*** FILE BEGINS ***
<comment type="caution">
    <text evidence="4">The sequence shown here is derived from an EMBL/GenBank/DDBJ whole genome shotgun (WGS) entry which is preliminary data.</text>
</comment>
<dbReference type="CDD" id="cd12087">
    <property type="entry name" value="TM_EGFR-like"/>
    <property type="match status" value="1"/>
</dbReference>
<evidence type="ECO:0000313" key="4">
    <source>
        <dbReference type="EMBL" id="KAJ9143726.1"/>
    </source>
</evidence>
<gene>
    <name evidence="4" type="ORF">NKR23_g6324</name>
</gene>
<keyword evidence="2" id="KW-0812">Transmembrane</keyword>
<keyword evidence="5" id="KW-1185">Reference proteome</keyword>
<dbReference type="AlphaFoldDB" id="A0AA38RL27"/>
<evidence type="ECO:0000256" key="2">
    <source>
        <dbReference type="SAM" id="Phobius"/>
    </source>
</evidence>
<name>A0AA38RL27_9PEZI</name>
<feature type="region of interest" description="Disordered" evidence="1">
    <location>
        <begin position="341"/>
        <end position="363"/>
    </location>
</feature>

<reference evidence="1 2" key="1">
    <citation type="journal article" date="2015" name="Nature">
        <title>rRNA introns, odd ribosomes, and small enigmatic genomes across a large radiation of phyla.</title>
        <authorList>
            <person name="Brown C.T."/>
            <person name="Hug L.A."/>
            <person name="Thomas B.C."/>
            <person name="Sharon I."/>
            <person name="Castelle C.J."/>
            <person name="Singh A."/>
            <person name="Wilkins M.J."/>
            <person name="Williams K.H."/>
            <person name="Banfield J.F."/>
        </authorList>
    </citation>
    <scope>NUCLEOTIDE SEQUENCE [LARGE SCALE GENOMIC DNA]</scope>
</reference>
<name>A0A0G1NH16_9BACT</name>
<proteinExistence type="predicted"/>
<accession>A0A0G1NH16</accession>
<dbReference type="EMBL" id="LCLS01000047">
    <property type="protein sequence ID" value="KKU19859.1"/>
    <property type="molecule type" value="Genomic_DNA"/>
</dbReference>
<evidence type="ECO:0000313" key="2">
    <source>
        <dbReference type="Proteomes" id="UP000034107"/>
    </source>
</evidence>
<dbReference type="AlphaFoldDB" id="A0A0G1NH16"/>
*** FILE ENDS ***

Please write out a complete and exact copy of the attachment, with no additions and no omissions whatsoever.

<comment type="caution">
    <text evidence="4">The sequence shown here is derived from an EMBL/GenBank/DDBJ whole genome shotgun (WGS) entry which is preliminary data.</text>
</comment>
<dbReference type="CDD" id="cd12087">
    <property type="entry name" value="TM_EGFR-like"/>
    <property type="match status" value="1"/>
</dbReference>
<evidence type="ECO:0000313" key="4">
    <source>
        <dbReference type="EMBL" id="KAJ9143726.1"/>
    </source>
</evidence>
<gene>
    <name evidence="4" type="ORF">NKR23_g6324</name>
</gene>
<keyword evidence="2" id="KW-0812">Transmembrane</keyword>
<keyword evidence="5" id="KW-1185">Reference proteome</keyword>
<dbReference type="AlphaFoldDB" id="A0AA38RL27"/>
<evidence type="ECO:0000256" key="2">
    <source>
        <dbReference type="SAM" id="Phobius"/>
    </source>
</evidence>
<name>A0AA38RL27_9PEZI</name>
<feature type="region of interest" description="Disordered" evidence="1">
    <location>
        <begin position="341"/>
        <end position="363"/>
    </location>
</feature>

<reference evidence="1 2" key="1">
    <citation type="journal article" date="2015" name="Nature">
        <title>rRNA introns, odd ribosomes, and small enigmatic genomes across a large radiation of phyla.</title>
        <authorList>
            <person name="Brown C.T."/>
            <person name="Hug L.A."/>
            <person name="Thomas B.C."/>
            <person name="Sharon I."/>
            <person name="Castelle C.J."/>
            <person name="Singh A."/>
            <person name="Wilkins M.J."/>
            <person name="Williams K.H."/>
            <person name="Banfield J.F."/>
        </authorList>
    </citation>
    <scope>NUCLEOTIDE SEQUENCE [LARGE SCALE GENOMIC DNA]</scope>
</reference>
<name>A0A0G1NH16_9BACT</name>
<proteinExistence type="predicted"/>
<accession>A0A0G1NH16</accession>
<dbReference type="EMBL" id="LCLS01000047">
    <property type="protein sequence ID" value="KKU19859.1"/>
    <property type="molecule type" value="Genomic_DNA"/>
</dbReference>
<evidence type="ECO:0000313" key="2">
    <source>
        <dbReference type="Proteomes" id="UP000034107"/>
    </source>
</evidence>
<dbReference type="AlphaFoldDB" id="A0A0G1NH16"/>